Video game companies are notoriously secretive, especially when compared to other entertainment industries like film or television.
While studios’ film slates are often publicly mapped out for years, and reports will usually come out to shed light on Hollywood‘s behind-the-scenes production turmoil, you’ll be hard-pressed to know much about a given game outside of the marketing plan its publisher has meticulously crafted.
That’s why the work of journalists like Jason Schreier — a Kotaku veteran and current Bloomberg reporter — is so invaluable. Whether it’s reporting on what led to the failure of BioWare Edmonton’s Anthem or the prolonged overtime (“crunch”) that was undertaken by Rockstar developers on Red Dead Redemption 2, Schreier has done a commendable job exposing the less glamorous aspects of the video game industry.
“Press Reset‘s first chapter focuses on Deus Ex creator Warren Spector’s battles with Disney, the publisher on his Epic Mickey duology, which ultimately hampered his creative efforts and resulted in his Junction Point studio shutting down.”
Schreier carried over his excellent reporting to his first book, 2017’s Blood, Sweat and Pixels, which looked at the “triumphant and turbulent” stories of how video games like Uncharted 4: A Thief’s End, The Witcher 3: Wild Hunt and Stardew Valley get made or, in the case of Star Wars 1313, how they don’t get made.
Now, Schreier is back with a new book titled Press Reset: Ruin and Recovery in the Video Game Industry, which offers even more of his outstanding reporting on how various game studios fall apart, and the resilience of those who worked at them.
Right off the bat, Press Reset is focused more on individuals than Blood, Sweat and Pixels, which Schreier himself has noted was the intention. While his first book was more about the litany of issues that plagued the games in question, Press Reset offers a deeper dive into the journeys of specific developers to help ground the broader themes of industry volatility that Schreier is addressing.
If you’re still on the fence about Press Reset: Ruin and Recovery in the Video Game Industry and want to know what stories are actually in the book, here’s a brief guide! https://t.co/KvJvoLCFEa pic.twitter.com/4wVZaxqRzr
— Jason Schreier (@jasonschreier) May 13, 2021
For example, Press Reset‘s first chapter focuses on Deus Ex creator Warren Spector’s battles with Disney, the publisher of his Epic Mickey duology, which ultimately hampered his creative efforts and resulted in his Junction Point studio shutting down. Showing that even a well-respected and influential designer like Spector faced these struggles is staggeringly effective at illustrating the game’s industry’s woes. And Spector, given his stature, at least benefited from comparatively greater stability than the average lower-ranking developer.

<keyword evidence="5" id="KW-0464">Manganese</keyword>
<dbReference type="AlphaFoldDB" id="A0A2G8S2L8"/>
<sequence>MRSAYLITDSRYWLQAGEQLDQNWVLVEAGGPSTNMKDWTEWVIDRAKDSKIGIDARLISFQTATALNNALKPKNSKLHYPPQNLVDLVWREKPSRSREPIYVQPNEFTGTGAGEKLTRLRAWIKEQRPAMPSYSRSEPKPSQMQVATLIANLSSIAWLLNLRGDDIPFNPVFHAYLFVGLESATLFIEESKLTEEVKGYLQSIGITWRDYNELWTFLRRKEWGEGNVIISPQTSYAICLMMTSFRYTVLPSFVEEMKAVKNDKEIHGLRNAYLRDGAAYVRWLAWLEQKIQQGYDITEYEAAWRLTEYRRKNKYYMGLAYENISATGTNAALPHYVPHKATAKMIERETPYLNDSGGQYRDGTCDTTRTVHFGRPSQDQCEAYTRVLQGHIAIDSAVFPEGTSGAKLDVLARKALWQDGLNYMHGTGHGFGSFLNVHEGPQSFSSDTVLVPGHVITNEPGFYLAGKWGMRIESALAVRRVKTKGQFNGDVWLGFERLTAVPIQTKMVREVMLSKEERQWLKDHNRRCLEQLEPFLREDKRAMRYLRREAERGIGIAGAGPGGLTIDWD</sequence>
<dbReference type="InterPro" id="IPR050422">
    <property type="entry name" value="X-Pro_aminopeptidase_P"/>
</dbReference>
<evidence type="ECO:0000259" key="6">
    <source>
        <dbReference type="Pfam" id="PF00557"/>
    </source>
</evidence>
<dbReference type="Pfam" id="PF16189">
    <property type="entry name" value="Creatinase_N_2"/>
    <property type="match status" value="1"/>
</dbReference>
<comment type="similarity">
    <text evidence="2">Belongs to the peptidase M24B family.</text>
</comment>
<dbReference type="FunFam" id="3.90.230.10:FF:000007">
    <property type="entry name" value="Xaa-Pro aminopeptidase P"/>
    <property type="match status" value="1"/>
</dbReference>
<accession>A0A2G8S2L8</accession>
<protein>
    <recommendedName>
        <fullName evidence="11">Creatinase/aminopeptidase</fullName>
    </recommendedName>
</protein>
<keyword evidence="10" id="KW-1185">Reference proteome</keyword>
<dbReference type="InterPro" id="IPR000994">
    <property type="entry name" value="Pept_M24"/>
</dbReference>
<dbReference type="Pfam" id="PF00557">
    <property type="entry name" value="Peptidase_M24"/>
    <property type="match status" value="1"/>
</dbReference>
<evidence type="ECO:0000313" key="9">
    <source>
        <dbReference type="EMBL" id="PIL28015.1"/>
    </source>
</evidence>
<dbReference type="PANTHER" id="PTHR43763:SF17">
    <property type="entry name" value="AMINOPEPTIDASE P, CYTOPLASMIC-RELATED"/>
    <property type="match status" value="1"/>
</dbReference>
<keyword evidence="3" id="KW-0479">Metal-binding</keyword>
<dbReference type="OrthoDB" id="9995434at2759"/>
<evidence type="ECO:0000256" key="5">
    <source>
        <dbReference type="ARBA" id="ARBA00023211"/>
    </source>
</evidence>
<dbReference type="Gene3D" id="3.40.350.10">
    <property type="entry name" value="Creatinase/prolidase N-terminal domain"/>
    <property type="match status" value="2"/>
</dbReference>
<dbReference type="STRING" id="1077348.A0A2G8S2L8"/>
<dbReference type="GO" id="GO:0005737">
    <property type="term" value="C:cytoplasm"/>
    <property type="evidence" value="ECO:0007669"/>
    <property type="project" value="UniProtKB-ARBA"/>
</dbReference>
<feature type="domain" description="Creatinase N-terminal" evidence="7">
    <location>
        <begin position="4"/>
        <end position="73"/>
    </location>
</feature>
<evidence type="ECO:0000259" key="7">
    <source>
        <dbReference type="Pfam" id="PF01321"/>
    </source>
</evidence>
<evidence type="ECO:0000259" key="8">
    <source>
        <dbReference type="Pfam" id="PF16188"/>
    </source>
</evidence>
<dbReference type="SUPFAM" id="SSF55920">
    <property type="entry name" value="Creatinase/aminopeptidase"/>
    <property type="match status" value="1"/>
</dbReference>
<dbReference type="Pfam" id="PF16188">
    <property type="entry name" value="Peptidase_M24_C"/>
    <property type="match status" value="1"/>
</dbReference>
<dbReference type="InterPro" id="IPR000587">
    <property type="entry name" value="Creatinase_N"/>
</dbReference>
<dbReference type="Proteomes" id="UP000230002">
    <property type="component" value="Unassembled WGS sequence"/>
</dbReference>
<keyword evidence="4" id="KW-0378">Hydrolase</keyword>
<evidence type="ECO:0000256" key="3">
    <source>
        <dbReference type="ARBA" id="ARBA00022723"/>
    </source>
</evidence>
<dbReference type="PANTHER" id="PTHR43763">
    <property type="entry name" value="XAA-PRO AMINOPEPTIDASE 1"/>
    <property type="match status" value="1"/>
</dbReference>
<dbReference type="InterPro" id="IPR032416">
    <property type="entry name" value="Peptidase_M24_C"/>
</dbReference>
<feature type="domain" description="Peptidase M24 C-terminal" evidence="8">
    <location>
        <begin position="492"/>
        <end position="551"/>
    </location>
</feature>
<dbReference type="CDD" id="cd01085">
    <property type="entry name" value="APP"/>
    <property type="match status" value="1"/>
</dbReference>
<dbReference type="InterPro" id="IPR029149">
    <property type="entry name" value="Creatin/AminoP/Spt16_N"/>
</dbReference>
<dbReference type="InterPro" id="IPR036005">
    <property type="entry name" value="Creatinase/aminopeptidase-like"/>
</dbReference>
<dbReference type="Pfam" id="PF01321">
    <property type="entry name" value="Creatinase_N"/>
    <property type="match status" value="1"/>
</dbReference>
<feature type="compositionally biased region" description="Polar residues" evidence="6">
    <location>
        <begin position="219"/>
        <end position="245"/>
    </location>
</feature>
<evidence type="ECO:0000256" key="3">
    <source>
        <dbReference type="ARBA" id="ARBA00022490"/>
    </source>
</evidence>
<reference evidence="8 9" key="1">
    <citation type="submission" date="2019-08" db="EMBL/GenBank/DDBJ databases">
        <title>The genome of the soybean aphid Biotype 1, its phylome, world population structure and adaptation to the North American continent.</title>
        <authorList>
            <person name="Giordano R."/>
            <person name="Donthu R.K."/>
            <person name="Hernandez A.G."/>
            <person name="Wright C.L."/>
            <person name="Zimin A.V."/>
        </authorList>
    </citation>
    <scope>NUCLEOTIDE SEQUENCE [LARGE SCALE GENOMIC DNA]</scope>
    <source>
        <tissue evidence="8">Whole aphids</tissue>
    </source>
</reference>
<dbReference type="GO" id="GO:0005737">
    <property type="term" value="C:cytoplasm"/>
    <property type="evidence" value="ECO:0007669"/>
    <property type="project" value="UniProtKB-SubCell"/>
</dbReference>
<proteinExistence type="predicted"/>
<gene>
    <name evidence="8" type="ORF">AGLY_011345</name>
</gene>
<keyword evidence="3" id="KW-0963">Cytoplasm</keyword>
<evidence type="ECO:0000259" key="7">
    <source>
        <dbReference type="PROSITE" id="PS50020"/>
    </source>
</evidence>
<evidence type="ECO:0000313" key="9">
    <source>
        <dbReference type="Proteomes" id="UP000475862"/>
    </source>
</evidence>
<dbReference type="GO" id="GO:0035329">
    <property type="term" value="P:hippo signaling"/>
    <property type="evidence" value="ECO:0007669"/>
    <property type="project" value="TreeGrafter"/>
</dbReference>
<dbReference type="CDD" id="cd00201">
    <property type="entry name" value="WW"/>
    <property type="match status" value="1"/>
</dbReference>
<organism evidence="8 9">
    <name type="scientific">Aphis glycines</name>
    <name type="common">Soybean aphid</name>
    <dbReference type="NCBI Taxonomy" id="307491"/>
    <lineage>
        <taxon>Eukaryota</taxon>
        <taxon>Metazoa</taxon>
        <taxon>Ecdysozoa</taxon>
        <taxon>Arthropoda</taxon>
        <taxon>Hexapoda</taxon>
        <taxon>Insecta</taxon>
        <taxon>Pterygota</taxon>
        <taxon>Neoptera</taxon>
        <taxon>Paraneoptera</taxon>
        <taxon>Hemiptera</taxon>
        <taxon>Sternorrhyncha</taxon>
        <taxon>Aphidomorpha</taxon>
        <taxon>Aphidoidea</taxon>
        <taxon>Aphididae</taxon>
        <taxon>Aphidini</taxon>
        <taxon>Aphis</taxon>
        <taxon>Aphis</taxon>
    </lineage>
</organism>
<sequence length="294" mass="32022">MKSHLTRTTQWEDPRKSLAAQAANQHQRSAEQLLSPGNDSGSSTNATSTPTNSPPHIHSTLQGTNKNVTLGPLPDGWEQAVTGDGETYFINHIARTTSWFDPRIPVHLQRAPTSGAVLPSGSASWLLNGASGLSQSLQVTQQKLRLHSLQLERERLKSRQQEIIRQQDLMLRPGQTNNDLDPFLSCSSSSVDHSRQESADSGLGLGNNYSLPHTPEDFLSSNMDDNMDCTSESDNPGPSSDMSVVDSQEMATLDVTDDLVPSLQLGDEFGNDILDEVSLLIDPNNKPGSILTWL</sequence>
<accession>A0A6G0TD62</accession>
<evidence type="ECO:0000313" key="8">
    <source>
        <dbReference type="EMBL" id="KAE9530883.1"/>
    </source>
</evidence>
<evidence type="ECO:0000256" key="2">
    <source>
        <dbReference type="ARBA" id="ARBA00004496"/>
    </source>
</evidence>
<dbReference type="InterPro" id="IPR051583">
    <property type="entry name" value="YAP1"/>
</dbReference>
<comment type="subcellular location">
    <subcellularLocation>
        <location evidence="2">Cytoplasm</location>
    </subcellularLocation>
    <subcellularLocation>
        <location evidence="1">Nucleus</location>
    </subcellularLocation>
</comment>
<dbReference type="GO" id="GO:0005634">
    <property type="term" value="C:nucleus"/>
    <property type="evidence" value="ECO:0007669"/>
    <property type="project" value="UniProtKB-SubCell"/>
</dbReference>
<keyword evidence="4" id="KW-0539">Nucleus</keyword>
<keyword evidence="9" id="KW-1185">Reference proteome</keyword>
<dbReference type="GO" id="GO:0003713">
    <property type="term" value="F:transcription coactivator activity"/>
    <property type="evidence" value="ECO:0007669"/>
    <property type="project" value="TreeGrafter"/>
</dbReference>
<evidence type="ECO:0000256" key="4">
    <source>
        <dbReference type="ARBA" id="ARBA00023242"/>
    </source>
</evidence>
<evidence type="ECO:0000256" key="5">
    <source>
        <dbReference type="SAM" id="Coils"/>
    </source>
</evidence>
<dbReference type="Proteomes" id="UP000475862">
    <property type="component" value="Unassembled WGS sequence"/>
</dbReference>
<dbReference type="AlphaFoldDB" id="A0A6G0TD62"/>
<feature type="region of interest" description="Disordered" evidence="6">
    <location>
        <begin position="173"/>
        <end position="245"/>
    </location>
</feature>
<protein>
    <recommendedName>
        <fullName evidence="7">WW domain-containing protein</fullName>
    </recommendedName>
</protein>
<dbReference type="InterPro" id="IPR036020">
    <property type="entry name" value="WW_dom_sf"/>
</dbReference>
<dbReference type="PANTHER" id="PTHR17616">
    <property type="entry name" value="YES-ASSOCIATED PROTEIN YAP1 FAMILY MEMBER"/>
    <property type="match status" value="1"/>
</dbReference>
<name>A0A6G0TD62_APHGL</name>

But what about the lesser-known everyday people whose lives are even more upended due to the industry? These are also admirably given a spotlight in Press Reset. Through the perspective of former Electronics Arts developer Zach Mumbach, Schreier explores how the company’s push for — among other targets — all of its games to have FIFA-levels of profitability contributed to its decision to close its acclaimed Dead Space developer Visceral Games, which had been working on a promising Star Wars game led by Uncharted creator Amy Hennig.
Meanwhile, there’s a chapter dedicated to the failed gaming efforts of former Boston Red Sox pitcher Curt Schilling, whose inexperience and decisions resulted in the shuttering of 38 Studios after releasing one game, Kingdoms of Amalur: Reckoning. Even an experienced game creator like Ken Levine, the “auteur” behind BioShock and BioShock: Infinite, is scrutinized in Press Reset due to poor leadership skills which led to the closure of Irrational Games.
“All in all, Press Reset offers even more of the much-needed reporting that Schreier has built a name for.”
Whether big or small, console/PC-focused or mobile-centric, Schreier shines a light on the various ways that developers have been harmed by the businessmen and systemic issues of the industry. It’s a remarkably riveting reminder that there are human beings who make the games we all love, told through stunning interviews conducted by Schreier’s wealth of credible sources.
That said, Press Reset isn’t wholly bleak. In the book’s final chapter, Schreier offers up several solutions to the problems he presents. These include the push for unionization and the option to work remotely, which would, ideally, provide developers with greater protection after they move cross-country — or even around the world — to a studio that ultimately collapses. There’s a gratifying sense of optimism here, especially as we’ve seen the COVID-19 pandemic force companies to be more flexible with respect to remote work.
All in all, Press Reset offers even more of the much-needed reporting that Schreier has built a name for. Given its heavy subject matter, it’s rarely uplifting, but it’s nonetheless a collection of stories that had to be told. At the same time, it actually proposes ways in which the game industry can learn from these mistakes and improve going forward. If you’re someone who has any interest in video games, Press Reset is absolutely worth reading.